The whole myth comes from a misunderstanding of how and why mobile operating systems use RAM – usually, users make an analog between that and the RAM on a Windows-powered PC, where we've been taught for decades that more free RAM is always better. See, there's a difference between how PCs handle RAM and how mobile devices do, and these differences come from the developers' own idea of how the respective device should work.
How a Windows PC treats RAM
So, here's just the condensed basics, to help anyone who's hazy on the subject understand this argument better. RAM (random-access memory) can be viewed as a blazing fast temporary storage unit, which was introduced in computers back in the day, in order to help them keep currently running programs' resources easily accessible, rather than having to re-load them for every action the user takes. For example, if you open up a browser and add its first tab, this first process will be a bit slower. However, once booted, it will load the resources needed for new tab creation in the RAM and your second tab will open almost instantly. Furthermore, now that your browser is in the RAM, the PC's processor and hard drive have a lot of load taken off their back and you can freely open other programs, while the browser is still fully functional – either in a window, or minimized.
Sounds slow and tedious, doesn't it? Well, that's why users try to keep their PCs' RAM high and unwanted usage to a minimum, killing unneeded processes, and keeping a keen eye on rogues. Ultimately, Windows will attempt to keep everything on your PC running, even if it slows it down to a halt, which is the reason why "close unused programs" is a PC user's mantra.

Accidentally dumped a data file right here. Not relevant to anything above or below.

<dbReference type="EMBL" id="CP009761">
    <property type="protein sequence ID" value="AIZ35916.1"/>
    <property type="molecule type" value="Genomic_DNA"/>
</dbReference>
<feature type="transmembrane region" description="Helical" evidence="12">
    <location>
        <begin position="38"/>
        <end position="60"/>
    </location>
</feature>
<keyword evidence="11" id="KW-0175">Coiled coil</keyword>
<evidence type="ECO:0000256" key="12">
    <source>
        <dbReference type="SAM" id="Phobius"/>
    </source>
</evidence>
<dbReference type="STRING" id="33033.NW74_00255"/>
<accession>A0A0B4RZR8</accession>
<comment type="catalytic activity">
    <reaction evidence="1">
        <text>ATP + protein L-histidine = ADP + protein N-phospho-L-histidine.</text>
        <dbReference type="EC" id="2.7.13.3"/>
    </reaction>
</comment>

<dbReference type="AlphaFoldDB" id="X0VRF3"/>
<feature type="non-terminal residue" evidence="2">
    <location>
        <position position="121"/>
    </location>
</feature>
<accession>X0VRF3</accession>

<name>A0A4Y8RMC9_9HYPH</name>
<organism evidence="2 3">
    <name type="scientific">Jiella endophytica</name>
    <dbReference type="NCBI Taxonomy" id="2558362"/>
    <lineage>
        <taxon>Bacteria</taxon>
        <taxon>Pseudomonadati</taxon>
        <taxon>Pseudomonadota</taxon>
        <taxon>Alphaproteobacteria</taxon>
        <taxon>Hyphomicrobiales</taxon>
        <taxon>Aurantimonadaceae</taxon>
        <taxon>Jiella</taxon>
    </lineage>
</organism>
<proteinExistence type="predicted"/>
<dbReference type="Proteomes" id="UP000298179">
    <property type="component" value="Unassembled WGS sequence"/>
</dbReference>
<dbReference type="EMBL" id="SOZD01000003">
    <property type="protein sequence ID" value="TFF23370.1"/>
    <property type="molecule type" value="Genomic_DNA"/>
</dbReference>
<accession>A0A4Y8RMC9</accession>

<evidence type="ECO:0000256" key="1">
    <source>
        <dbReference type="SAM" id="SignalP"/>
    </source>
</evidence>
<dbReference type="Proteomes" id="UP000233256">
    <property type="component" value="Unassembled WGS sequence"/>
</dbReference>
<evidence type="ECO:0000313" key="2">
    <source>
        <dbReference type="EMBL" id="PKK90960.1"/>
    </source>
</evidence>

Android keeps RAM full by design
thinks you will want to glance at in its memory. So, if you set up your email app, Facebook + Facebook Messenger, Vine, Twitter, Viber, WhatsApp, Hangouts, Evernote, etc., try as you might to terminate them – you will not be able to. Sure, you may close the apps themselves, which will unload resources from the memory and cache, but you should not attempt to close, nor be bothered by, the ever-running processes behind these apps. By design, they can't, and shouldn't, be killed, unless you just uninstall them.
As far as resource management goes – you leave this to Android. As previously mentioned, Google's OS will fill up about 80 - 90% of your memory with whatever it deems worthy. However, if it happens to need memory (for example – the user launches a large game), Android will terminate the lowest priority processes without mercy – it does not matter whether an app is responding or not, it will go "bye bye" instantly, with its state nicely tucked away in a temp file, so the next time the user opens it, the app will (or at least – should) open in the same state it was when last viewed.
Android doesn't do swap files, it doesn't try to keep everything running, because it has limited space to work with, and because slowing down user experience on a smartphone is a big no-no. Therefore, a process on an Android-powered phone has two states – "running" or "sent to oblivion".
Now, there is the case of the random rogue app, which uses up resources for no apparent reason, and let's say you are put in a situation, where you don't have the option to delete said app (because of reasons) – killing the app might not help, as it may start itself up again at any random moment. You can try hibernating it with a tool like Greenify, which will disallow Android to open it at will.
So, how do I optimize my phone?
Are you a tidy-as-Virgo RAM-cleaner? Try going for a week without the “optimization” apps, see how that affects your phone.